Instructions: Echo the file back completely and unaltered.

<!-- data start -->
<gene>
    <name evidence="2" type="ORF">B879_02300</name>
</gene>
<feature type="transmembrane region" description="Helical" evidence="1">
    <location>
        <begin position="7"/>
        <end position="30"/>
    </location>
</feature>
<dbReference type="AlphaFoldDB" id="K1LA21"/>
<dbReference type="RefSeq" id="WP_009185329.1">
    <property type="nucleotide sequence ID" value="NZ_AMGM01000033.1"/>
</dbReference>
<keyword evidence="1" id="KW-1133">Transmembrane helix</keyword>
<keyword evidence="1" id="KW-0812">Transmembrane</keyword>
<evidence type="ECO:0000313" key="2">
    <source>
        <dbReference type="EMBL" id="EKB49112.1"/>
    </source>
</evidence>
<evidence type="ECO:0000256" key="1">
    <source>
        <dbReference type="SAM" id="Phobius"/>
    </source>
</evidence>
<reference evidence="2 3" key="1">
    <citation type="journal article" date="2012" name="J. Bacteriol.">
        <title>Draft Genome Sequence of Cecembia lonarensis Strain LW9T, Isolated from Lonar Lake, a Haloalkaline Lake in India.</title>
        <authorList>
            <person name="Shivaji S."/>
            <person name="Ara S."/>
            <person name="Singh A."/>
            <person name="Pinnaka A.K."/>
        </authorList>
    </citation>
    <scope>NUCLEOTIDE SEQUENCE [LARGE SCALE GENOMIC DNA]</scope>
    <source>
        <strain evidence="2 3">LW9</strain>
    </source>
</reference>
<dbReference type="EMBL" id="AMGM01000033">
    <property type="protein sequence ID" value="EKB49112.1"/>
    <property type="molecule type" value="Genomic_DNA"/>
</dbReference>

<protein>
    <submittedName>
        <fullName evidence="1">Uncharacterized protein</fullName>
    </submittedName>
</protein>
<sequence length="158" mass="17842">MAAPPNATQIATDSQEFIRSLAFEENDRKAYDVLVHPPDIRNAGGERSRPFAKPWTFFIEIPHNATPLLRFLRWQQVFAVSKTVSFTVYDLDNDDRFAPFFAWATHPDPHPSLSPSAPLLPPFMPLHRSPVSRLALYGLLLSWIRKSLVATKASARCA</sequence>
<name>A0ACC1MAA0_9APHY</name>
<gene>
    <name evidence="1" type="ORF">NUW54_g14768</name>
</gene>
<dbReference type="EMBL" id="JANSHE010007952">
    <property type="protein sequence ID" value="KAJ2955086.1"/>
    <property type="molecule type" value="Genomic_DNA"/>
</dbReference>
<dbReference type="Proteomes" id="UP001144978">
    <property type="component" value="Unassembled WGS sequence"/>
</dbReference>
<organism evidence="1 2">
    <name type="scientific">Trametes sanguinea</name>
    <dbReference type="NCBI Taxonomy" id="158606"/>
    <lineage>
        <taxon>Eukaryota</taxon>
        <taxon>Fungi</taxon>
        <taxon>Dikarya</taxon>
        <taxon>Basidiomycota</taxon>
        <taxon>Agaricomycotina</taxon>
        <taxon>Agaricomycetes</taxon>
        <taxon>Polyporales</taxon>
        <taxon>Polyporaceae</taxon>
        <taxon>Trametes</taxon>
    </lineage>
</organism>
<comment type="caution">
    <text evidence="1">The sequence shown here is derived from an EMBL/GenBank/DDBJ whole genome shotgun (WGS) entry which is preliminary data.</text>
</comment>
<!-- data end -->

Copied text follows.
<gene>
    <name evidence="2" type="ORF">B879_02300</name>
</gene>
<feature type="transmembrane region" description="Helical" evidence="1">
    <location>
        <begin position="7"/>
        <end position="30"/>
    </location>
</feature>
<dbReference type="AlphaFoldDB" id="K1LA21"/>
<dbReference type="RefSeq" id="WP_009185329.1">
    <property type="nucleotide sequence ID" value="NZ_AMGM01000033.1"/>
</dbReference>
<keyword evidence="1" id="KW-1133">Transmembrane helix</keyword>
<keyword evidence="1" id="KW-0812">Transmembrane</keyword>
<evidence type="ECO:0000313" key="2">
    <source>
        <dbReference type="EMBL" id="EKB49112.1"/>
    </source>
</evidence>
<evidence type="ECO:0000256" key="1">
    <source>
        <dbReference type="SAM" id="Phobius"/>
    </source>
</evidence>
<reference evidence="2 3" key="1">
    <citation type="journal article" date="2012" name="J. Bacteriol.">
        <title>Draft Genome Sequence of Cecembia lonarensis Strain LW9T, Isolated from Lonar Lake, a Haloalkaline Lake in India.</title>
        <authorList>
            <person name="Shivaji S."/>
            <person name="Ara S."/>
            <person name="Singh A."/>
            <person name="Pinnaka A.K."/>
        </authorList>
    </citation>
    <scope>NUCLEOTIDE SEQUENCE [LARGE SCALE GENOMIC DNA]</scope>
    <source>
        <strain evidence="2 3">LW9</strain>
    </source>
</reference>
<dbReference type="EMBL" id="AMGM01000033">
    <property type="protein sequence ID" value="EKB49112.1"/>
    <property type="molecule type" value="Genomic_DNA"/>
</dbReference>

<protein>
    <submittedName>
        <fullName evidence="1">Uncharacterized protein</fullName>
    </submittedName>
</protein>
<sequence length="158" mass="17842">MAAPPNATQIATDSQEFIRSLAFEENDRKAYDVLVHPPDIRNAGGERSRPFAKPWTFFIEIPHNATPLLRFLRWQQVFAVSKTVSFTVYDLDNDDRFAPFFAWATHPDPHPSLSPSAPLLPPFMPLHRSPVSRLALYGLLLSWIRKSLVATKASARCA</sequence>
<name>A0ACC1MAA0_9APHY</name>
<gene>
    <name evidence="1" type="ORF">NUW54_g14768</name>
</gene>
<dbReference type="EMBL" id="JANSHE010007952">
    <property type="protein sequence ID" value="KAJ2955086.1"/>
    <property type="molecule type" value="Genomic_DNA"/>
</dbReference>
<dbReference type="Proteomes" id="UP001144978">
    <property type="component" value="Unassembled WGS sequence"/>
</dbReference>
<organism evidence="1 2">
    <name type="scientific">Trametes sanguinea</name>
    <dbReference type="NCBI Taxonomy" id="158606"/>
    <lineage>
        <taxon>Eukaryota</taxon>
        <taxon>Fungi</taxon>
        <taxon>Dikarya</taxon>
        <taxon>Basidiomycota</taxon>
        <taxon>Agaricomycotina</taxon>
        <taxon>Agaricomycetes</taxon>
        <taxon>Polyporales</taxon>
        <taxon>Polyporaceae</taxon>
        <taxon>Trametes</taxon>
    </lineage>
</organism>
<comment type="caution">
    <text evidence="1">The sequence shown here is derived from an EMBL/GenBank/DDBJ whole genome shotgun (WGS) entry which is preliminary data.</text>
</comment>